By Damian Jones
London's burgeoning electro duo talk about the hype, house parties and £5 haircuts.
The Big Pink are set to get to work on their debut at Electric Lady Studios
"I don't think we're a cool band at all," snaps The Big Pink's keyboard punching mastermind Milo Cordell.
"We're not part of a scene, we just hang around with bands socially."
"Yeah we just like to party," interjects his partner in pink Robbie Furze.
Shaking off this year's indie cool tag (after Klaxons and MGMT) is a pretty tall order for The Big Pink right now especially when your home is one of the biggest indie party havens in east London.
Add to that an NME award, running a supercool record label, a famous dad producer and the fact both Jamie Reynolds and Jack Penate are former lodgers, and it's hardly surprising there's a whirlwind of hype sweeping around this London duo at the minute.
Talk about indie cool. Heck they're even handing out 'The Big Pink haircuts' for a fiver at their gigs.
The only pressure we feel is the pressure to do good shows and knowing that we've got to deliver a cool record
The Big Pink
"Seriously that's not the case," says Cordell defensively ahead of their first proper London show at the ICA.
"We're really not like that all and our home isn't a party haven.
"It is more of a safe house for bands if they need to come and stay.
"Having said that I have had a lot of people stay at my house," laughs Cordell.
Despite recently picking up the Philip Hall Radar Award at the NME Awards, the last thing the electro duo say they're feeling right now is pressure.
"The only pressure we feel is the pressure to do good shows and knowing that we've got to deliver a cool record which we will do," shrugs Furze.
"Still it was weird winning that award [previously won by Glasvegas and Franz Ferdinand] because we had no idea."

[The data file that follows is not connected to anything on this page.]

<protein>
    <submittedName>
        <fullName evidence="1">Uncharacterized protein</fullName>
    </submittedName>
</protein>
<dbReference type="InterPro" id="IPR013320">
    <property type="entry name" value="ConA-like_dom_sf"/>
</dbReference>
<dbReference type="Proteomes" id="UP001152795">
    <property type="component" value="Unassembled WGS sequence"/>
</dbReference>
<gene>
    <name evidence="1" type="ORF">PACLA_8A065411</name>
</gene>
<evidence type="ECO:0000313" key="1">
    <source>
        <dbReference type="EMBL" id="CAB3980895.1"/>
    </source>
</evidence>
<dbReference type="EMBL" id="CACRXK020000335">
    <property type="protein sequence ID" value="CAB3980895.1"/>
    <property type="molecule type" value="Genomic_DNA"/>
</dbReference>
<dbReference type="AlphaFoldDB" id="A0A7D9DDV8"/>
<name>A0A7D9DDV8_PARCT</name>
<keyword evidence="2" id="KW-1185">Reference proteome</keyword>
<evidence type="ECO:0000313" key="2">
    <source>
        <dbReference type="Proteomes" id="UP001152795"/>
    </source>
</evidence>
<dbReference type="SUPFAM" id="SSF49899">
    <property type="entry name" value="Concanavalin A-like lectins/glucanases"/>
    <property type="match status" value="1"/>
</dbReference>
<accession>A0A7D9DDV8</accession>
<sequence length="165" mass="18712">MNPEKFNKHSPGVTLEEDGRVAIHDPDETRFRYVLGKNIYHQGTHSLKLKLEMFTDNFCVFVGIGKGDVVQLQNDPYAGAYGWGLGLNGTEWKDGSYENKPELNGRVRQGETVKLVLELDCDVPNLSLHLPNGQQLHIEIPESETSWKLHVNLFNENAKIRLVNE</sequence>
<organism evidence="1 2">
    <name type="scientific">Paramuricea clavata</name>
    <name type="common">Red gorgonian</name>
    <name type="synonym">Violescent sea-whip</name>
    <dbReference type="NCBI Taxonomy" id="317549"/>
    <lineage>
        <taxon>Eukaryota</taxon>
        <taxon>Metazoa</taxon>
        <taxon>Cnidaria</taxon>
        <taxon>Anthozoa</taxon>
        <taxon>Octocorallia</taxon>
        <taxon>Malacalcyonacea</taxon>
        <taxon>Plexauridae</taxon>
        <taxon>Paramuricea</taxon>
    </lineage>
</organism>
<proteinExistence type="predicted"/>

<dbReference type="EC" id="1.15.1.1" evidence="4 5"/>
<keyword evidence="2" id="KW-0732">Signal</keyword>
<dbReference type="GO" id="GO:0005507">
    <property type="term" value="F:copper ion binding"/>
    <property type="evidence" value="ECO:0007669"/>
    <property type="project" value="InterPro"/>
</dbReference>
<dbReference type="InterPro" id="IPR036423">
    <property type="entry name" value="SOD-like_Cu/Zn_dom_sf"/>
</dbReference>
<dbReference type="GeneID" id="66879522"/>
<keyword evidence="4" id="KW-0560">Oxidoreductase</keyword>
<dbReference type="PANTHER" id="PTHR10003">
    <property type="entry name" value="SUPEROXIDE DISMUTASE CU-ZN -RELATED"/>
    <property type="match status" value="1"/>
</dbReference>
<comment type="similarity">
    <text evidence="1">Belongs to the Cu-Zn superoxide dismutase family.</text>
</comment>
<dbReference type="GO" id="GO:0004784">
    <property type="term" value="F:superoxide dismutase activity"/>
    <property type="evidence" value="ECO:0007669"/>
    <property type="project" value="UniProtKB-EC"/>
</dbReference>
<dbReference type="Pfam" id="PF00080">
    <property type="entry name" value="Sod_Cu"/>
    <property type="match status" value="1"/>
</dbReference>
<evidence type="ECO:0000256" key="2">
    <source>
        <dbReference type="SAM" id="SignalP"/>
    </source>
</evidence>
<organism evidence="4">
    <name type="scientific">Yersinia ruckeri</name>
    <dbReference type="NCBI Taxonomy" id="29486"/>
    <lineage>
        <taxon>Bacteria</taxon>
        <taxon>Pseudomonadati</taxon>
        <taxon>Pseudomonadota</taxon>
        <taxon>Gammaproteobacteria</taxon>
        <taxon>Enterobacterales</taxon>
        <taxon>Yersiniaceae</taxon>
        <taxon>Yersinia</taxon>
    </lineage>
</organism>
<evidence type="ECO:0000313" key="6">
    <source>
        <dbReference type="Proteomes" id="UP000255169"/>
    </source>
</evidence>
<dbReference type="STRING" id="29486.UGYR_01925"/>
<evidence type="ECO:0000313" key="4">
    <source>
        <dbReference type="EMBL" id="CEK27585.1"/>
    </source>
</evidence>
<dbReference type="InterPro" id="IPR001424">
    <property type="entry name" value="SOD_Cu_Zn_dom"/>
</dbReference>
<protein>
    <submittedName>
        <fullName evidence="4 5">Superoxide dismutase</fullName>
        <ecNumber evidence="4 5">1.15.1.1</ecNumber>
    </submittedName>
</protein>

"Yeah I just remember going up onstage and having to make a speech," Cordell recalls.
"It was the biggest audience I've ever sat in front of. I just was like, 'Thank you, thank you very much. Bye."
Milo Cordell and Roobie Furze from The Big Pink
Cordell's life has been bathed in rock n roll from an early age thanks to his late father Denny, who famously produced 60s anthems such as Joe Cocker's I Get By With A little Help From My Friends and Procol Harum's A Whiter Shade Of Pale.
"My dad didn't help get me into the music business but he definitely had a big influence on me in terms of listening to music," he explains.
"I remember listening to a lot of his old records when I was young. I was listening to soul records, Elvis, punk, country and blues.
"From there I started finding my own music and started listening to The Velvet Underground and My Bloody Valentine."
The latter in particular had a huge hand in shaping The Big Pink's own monstrous wall of sound and feedback drenched anthems as did Spiritualized and Smashing Pumpkins.
"Our songs are quite varied," argues Cordell. "We have slow jams, we've got songs with a lot of beats, a lot of noise and a lot of soul."
Eleven of those songs including current single Velvet, A Brief History Of Love, Love In Vein and War With The Sun are slated to feature on their forthcoming debut which the pair plan to lay down at New York's Electric Lady studios next month.
"Every song is a love song and most of them are about girls," says Cordell.
"We basically went out with girls at pretty much the same time and they were were painful, drawn out affairs which we're still dealing with now."
Every song is a love song and most of them are about girls
The Big Pink
The electro duo were hoping Alan Moulder [My Bloody Valentine, Smashing Pumpkins] would add his magic touch to production duties after he worked on their early demos.
But their dream collaboration fell through.
"We did Velvet with him but it's not going to work out for the album unfortunately because he's busy," says Cordell disappointingly.
"So we're going to produce it ourselves and get Rich Costey [Glasvegas, Muse] to mix it."
Coming from a guy who first brought our attention to Klaxons, Crystal Castles and the Teenagers through his own Merok Records label, it's no surprise Cordell is so focused about The Big Pink's future.
"We've got a plan in our heads and that's to record our album," he concludes.
"Anything that comes along the way isn't really down to us, it's down to everyone around us."